The Path To A DACA Deal Won’t Be An Easy One
Getting to a DACA deal isn't going to be easy.
With the government shutdown behind us, attention is now shifting to the immigration debate and the issue of protection for the beneficiaries of the Deferred Action for Childhood Arrivals (DACA) program but it’s already becoming apparent that there is an uphill battle ahead:
Senators crashing on a two-week deadline to come up with an immigration plan are already sparring over funding for President Donald Trump’s border wall, what qualifies as border security — even what the scope of the negotiations are.
It was an inauspicious start Tuesday to the bipartisan effort to break the months-long impasse over Dreamers and the budget that crescendoed with last weekend’s government shutdown. That crisis ended quickly, but Congress could be back in almost the same spot in two weeks absent a deal that can get 60 votes.
The path to 60, though, looks rocky indeed.
Though Senate Majority Leader Mitch McConnell has pledged to take up an immigration bill, what it would look like is anyone’s guess. Minority Leader Chuck Schumer (D-N.Y.) revealed Tuesday he yanked his massive earlier offer of $25 billion in wall funding — a move that angered top Republicans and potentially undercut negotiations among a slew of senators trying to craft an immigration plan that can pass.
An initial gang of six senators has casually doubled, but some members aren’t deeply versed in immigration policy. The group’s leaders say their plan is by far the most developed proposal that can attract Democrats and Republicans, but conservatives with Trump’s ear say the administration has no interest negotiating off their bill.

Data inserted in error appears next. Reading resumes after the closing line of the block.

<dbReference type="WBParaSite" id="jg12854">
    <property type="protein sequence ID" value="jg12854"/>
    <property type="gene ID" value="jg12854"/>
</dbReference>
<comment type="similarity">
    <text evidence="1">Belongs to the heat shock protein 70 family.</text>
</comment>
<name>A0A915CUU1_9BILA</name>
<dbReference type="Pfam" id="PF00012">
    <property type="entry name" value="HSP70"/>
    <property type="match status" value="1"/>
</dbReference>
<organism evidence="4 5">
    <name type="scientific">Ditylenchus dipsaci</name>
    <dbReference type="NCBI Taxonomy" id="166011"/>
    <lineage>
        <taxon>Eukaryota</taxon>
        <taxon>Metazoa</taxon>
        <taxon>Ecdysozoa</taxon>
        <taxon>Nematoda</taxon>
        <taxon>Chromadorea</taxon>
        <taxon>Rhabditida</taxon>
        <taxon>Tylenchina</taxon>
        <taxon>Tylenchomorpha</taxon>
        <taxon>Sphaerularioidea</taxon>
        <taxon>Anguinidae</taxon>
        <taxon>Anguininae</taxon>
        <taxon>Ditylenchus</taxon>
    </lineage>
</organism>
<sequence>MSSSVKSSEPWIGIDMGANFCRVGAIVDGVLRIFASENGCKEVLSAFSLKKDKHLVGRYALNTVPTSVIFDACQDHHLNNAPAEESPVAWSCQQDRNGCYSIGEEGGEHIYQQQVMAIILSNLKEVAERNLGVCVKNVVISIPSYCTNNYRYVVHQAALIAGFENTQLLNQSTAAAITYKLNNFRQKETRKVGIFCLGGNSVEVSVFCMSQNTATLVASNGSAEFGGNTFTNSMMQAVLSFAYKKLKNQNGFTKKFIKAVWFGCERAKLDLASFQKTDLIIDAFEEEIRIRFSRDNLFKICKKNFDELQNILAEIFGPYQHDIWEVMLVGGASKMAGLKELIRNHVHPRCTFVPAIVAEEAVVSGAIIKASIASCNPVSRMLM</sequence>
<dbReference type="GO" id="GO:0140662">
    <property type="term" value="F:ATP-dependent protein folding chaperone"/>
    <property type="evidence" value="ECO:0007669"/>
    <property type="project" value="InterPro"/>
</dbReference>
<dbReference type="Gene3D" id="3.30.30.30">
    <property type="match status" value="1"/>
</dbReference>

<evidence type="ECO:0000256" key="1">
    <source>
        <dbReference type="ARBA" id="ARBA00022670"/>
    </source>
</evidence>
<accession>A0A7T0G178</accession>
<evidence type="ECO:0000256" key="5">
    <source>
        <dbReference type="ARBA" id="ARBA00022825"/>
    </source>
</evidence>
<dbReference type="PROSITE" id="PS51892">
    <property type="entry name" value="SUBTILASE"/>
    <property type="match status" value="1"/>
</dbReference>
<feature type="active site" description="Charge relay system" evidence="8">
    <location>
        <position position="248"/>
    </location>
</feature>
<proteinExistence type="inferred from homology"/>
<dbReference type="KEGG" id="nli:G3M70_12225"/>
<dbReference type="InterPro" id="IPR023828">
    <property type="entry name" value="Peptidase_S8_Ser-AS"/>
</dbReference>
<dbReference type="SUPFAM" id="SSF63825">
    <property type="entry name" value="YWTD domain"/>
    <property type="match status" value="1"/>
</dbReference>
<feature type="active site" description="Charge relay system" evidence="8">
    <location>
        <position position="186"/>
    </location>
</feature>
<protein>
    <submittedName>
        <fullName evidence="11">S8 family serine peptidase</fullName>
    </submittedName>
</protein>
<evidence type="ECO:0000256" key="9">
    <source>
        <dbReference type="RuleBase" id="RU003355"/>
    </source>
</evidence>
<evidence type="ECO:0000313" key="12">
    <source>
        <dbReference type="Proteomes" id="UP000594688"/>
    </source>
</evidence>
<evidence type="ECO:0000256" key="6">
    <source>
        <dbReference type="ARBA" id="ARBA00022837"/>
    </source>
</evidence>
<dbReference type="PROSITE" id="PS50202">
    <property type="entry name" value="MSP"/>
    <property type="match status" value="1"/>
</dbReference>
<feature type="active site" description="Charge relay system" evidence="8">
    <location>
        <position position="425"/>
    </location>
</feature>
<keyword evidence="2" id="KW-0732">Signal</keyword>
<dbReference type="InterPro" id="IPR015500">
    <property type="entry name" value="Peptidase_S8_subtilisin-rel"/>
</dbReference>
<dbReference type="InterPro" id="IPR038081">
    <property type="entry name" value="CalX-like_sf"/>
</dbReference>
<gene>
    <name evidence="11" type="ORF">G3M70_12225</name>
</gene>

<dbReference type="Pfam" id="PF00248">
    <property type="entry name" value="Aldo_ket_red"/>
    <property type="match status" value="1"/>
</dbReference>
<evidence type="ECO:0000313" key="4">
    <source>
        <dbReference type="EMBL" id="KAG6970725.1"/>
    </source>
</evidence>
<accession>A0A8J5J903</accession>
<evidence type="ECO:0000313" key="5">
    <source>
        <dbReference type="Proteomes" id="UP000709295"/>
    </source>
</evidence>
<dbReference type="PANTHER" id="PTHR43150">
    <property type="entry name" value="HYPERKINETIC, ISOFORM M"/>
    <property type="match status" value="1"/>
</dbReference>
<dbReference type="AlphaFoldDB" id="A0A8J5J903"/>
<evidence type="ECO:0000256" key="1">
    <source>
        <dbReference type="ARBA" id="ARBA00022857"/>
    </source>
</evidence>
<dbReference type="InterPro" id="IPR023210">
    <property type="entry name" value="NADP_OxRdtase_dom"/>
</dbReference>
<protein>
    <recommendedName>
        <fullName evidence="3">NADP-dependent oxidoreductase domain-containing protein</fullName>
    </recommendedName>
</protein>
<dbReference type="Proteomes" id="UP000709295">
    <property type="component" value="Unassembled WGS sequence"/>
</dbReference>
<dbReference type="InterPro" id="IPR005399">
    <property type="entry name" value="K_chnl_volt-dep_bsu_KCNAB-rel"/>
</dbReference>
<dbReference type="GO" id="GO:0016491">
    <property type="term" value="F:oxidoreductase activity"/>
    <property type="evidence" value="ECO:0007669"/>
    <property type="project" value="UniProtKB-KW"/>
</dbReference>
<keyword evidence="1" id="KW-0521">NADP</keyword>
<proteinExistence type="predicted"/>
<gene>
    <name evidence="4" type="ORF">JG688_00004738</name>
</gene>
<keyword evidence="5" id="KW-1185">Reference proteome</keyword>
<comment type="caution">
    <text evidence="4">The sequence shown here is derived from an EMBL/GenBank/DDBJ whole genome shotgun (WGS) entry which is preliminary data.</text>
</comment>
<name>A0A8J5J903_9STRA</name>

The goal is seemingly straightforward: enshrining the Obama-era Deferred Action for Childhood Arrivals program that protects from deportation young immigrants brought to the country as children, but which Trump decided to end. But the negotiations are anything but simple.
“It won’t be easy,” said Sen. John Thune of South Dakota, the No. 3 GOP leader. “If it’s DACA for border security, that’s probably a deal that will get done. If we start adding other elements of the whole immigration debate into it?”
Thune answered his own question: “Narrower gets it done.”
Senate Minority Whip Dick Durbin (D-Ill.), a longtime advocate of young undocumented immigrants known as Dreamers, acknowledged: “We’re still caught up in this conversation of border security and what is acceptable and what isn’t.”
Indeed, senators are still largely talking more in terms of process than substance. Just over a dozen senators, led primarily by Lindsey Graham (R-S.C.), on Monday began charting out how the group could begin to reach a Dreamers accord.
The list included senators who had already struck the bipartisan immigration deal vehemently opposed by the White House: Durbin and Graham, as well as Sens. Michael Bennet (D-Colo.), Cory Gardner (R-Colo.) and Jeff Flake (R-Ariz.). Among others who attended were Sens. Jon Tester (D-Mont.), Tim Kaine (D-Va.), Angus King (I-Maine), Gary Peters (D-Mich.), Mike Rounds (R-S.D.), James Lankford (R-Okla.), Jerry Moran (R-Kan.) and Lamar Alexander (R-Tenn.).
The guest list was confirmed by two people familiar with it.
Graham is trying to persuade Durbin and Senate Majority Whip John Cornyn (R-Texas), the respective party whips, to effectively serve as clearinghouses for immigration ideas from both sides.
“I’m trying to create a process where all this bipartisanship has someplace to go,” Graham said. “So if Cornyn and Durbin can work together and receive input, they can give us some idea of whether we can get a deal or what a base bill would look like.”
Senators are facing a tight deadline. Government funding expires again after Feb. 8, and McConnell has pledged to bring a bill to the floor so as long as the government stays open. Senior Democrats didn’t signal much appetite on Tuesday for another shutdown.
Trump has set March 5 as the official date by which DACA permits will begin expiring en masse, though a court decision this month that partially revived the program effectively pushes back that date indefinitely.
Still, Republicans know that, politically, they need to act on immigration before March — a point they repeatedly stressed to skeptical Democrats during the bipartisan meetings convened during the three-day shutdown.
“We were able to get some assurances to them that we really were going to move to DACA,” Rounds said. “We were able to explain to them, it’s in our own best interest to get beyond the March 5 issue without having problems because politically, we can’t allow DACA not to be addressed.”